Photo - Veemala Rethinasamy, Malaysia National Sales Manager, Asia Pacific, Ford Export & Growth Operations.
According to The Ford Motor Company, it is the first to use tiny cell technology, invented at Massachusetts Institute of Technology, in a vehicle's instrument panel to help deliver additional fuel economy.
Called the MuCell process, the technology has been developed for commercial use by Trexel, and has been used in Ford's new Kuga, said Veemala Rethinasamy, Malaysia national sales manager, Asia Pacific, Ford Export & Growth Operations.
The use of microscopic cells helps to save weight, as well as fuel in future Ford vehicles, starting with the instrument panel of the new Kuga model. It is the first time the MuCell process has been used in an instrument panel, the largest automotive component moulded using the process.
Acquired by Trexel in 1995, the MuCell process involves the highly controlled use of a gas such as carbon dioxide or nitrogen in the injection-moulding process, which creates millions of micron-sized bubbles in uniform configurations, lowering the weight of the plastic part.
"Ford is focused on leveraging innovations in materials that save weight and boost fuel economy, helping our vehicles travel farther on less," said Rethinasamy. "MuCell is a great example of this effort."
Creating the instrument panel structure in microcellular foam saves about US$3 per vehicle in the United States versus solid injection moulding. Weight is also reduced by more than 500g, moulding cycle time is reduced 15 percent and moulding clamp tonnage is decreased by 45 percent. This microcellular foaming technology also saves petroleum as well as reducing overhead and energy costs by reducing the amount of time it takes to produce plastic parts.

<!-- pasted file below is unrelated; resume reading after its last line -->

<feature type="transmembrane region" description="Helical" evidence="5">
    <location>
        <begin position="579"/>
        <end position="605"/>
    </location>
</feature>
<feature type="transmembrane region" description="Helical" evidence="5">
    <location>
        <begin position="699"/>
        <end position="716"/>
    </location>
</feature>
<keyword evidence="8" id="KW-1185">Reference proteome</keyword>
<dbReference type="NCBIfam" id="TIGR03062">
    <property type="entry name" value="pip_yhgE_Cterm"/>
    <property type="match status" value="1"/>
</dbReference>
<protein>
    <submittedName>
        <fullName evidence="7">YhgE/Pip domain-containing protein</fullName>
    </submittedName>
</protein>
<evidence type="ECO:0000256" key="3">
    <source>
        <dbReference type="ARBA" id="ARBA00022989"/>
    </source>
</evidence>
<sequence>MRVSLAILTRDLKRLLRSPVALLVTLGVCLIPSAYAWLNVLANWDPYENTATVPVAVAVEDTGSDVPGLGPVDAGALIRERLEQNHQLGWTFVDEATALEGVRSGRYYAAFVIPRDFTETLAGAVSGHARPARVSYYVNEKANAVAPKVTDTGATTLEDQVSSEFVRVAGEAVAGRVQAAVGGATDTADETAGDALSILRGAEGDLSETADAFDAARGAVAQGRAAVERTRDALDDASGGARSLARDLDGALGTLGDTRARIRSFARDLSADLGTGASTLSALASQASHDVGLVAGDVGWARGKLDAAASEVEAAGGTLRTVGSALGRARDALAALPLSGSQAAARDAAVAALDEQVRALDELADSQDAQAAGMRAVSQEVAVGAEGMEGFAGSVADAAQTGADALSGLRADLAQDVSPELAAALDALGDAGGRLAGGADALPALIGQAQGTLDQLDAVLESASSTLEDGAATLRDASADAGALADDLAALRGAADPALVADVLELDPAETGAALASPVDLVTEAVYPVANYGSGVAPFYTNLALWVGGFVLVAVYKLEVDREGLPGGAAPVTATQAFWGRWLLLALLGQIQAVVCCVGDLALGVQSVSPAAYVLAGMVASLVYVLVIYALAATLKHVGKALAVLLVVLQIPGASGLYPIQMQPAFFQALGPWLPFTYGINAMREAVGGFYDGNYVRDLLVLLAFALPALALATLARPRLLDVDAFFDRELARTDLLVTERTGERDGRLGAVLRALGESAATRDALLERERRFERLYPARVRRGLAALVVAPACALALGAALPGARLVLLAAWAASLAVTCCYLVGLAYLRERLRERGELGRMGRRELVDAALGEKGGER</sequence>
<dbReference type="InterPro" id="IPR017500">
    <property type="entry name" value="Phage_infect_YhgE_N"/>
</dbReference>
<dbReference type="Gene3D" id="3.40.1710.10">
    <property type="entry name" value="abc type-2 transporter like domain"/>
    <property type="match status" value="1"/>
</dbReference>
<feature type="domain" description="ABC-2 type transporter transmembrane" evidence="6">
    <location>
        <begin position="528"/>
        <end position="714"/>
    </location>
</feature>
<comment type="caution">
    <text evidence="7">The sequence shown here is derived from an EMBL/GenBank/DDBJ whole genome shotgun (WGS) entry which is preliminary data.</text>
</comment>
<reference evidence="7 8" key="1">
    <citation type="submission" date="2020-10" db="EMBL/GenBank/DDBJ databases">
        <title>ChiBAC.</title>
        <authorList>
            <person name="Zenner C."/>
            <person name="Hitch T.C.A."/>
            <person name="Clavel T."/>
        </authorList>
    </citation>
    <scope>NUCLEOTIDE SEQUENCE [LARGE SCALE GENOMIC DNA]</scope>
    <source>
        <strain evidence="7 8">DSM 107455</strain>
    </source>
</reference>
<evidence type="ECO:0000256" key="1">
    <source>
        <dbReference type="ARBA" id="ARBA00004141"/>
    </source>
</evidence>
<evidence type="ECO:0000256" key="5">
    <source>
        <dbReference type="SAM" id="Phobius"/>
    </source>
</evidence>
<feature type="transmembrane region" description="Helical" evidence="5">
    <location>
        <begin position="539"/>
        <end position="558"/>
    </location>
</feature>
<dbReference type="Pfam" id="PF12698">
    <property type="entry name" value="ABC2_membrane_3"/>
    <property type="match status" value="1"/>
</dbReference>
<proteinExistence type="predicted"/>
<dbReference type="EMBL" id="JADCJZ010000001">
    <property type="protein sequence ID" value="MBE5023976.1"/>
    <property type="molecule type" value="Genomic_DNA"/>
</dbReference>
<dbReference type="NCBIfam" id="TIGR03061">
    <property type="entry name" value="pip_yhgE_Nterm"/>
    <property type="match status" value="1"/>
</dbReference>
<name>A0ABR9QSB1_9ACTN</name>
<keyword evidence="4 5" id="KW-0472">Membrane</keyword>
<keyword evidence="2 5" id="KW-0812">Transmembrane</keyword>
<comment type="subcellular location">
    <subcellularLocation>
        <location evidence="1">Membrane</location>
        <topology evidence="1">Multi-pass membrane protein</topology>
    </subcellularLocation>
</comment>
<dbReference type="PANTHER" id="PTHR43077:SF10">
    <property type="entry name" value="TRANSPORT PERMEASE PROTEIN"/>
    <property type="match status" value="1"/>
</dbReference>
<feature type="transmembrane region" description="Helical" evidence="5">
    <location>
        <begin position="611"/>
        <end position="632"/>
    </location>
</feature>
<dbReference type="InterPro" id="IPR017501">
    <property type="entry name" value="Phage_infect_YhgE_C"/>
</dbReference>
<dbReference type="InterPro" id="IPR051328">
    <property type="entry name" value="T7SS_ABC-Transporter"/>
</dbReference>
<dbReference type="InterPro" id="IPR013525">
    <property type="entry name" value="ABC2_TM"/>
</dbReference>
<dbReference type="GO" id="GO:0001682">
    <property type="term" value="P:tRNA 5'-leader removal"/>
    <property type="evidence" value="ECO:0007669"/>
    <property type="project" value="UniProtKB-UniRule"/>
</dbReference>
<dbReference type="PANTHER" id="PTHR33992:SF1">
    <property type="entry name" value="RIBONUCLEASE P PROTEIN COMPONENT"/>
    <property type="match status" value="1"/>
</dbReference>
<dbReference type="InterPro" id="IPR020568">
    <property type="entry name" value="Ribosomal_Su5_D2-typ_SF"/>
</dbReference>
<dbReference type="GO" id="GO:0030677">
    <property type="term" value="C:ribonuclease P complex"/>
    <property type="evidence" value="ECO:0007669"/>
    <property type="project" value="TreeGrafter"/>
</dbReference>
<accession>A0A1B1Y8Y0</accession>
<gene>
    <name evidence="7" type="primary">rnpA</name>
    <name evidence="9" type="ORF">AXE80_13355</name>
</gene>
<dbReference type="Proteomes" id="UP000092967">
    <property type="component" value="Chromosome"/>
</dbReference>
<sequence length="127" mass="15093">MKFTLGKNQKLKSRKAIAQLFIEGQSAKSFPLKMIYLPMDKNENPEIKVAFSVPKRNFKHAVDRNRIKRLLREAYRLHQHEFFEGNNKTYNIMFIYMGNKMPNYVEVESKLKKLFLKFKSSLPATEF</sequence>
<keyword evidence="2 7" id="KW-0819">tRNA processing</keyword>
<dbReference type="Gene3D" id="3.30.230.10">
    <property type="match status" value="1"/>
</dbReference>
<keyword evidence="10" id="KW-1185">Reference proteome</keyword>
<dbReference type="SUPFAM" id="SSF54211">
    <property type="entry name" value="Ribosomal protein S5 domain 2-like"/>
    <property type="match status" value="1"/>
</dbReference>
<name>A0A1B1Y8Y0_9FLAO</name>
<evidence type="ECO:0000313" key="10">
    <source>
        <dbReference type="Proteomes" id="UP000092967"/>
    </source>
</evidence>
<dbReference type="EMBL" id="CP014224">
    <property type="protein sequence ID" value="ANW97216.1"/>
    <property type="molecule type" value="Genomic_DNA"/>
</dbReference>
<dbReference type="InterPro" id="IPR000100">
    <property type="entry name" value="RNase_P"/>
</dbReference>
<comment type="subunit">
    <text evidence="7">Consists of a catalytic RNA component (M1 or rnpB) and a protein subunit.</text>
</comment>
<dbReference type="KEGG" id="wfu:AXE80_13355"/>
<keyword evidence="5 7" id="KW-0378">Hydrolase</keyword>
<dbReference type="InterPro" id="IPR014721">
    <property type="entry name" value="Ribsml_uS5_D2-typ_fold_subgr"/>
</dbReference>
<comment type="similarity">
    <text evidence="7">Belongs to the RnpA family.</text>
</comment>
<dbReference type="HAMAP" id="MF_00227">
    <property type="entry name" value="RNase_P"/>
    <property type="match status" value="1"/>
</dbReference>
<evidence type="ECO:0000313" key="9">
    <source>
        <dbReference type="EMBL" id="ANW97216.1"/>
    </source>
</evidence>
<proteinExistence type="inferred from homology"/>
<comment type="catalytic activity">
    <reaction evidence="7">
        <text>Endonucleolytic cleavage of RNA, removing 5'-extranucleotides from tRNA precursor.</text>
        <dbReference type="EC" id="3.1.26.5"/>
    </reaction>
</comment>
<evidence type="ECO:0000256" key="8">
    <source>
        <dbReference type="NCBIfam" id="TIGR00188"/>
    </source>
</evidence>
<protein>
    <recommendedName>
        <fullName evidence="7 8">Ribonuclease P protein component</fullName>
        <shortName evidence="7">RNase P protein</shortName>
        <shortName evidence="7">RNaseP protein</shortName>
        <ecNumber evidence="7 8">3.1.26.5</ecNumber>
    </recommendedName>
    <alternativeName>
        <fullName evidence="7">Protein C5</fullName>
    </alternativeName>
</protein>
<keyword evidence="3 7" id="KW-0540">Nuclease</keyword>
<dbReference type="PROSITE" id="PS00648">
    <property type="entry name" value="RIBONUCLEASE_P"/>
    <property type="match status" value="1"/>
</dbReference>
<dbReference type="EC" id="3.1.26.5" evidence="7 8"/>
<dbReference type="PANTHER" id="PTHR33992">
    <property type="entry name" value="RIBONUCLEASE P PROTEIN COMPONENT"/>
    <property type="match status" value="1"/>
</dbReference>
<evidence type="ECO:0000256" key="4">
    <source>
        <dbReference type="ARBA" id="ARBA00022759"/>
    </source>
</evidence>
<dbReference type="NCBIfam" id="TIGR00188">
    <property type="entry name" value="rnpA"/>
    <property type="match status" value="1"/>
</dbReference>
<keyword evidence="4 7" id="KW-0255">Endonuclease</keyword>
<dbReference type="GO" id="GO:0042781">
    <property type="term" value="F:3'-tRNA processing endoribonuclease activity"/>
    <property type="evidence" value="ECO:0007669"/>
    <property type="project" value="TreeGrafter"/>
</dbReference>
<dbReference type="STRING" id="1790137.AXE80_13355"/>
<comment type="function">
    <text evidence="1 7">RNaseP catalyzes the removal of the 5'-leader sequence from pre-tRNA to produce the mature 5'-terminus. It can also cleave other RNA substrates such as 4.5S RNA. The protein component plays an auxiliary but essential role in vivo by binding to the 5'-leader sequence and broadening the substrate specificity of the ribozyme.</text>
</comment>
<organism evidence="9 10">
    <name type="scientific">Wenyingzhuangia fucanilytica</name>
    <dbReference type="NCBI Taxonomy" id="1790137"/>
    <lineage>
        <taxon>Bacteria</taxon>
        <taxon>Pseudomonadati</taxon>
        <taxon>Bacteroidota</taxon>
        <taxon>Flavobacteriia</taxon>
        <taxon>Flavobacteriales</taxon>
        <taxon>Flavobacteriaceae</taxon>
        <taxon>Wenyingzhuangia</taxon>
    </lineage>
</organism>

Plastic parts to save weight
"We are pleased that Ford recognises the immense potential MuCell holds for vehicle cost and weight savings," said Trexel president and chief executive officer, Steve Braig. "We're now working with Ford to apply the MuCell process in a strategic way for many more applications as they incorporate MuCell into their design guidelines."
MuCell use in the instrument panel (IP) of the new Ford Kuga helps to reduce the weight of the IP by 450g. The use of plastic parts without sacrificing strength, durability of function, helps to incrementally deliver weight savings.
The MuCell process has already been used successfully in Ford vehicles in Europe for valve covers, along with heating, ventilating and air conditioning systems.
Image - The first application of the MuCell process in an instrument panel on the new Ford Kuga.
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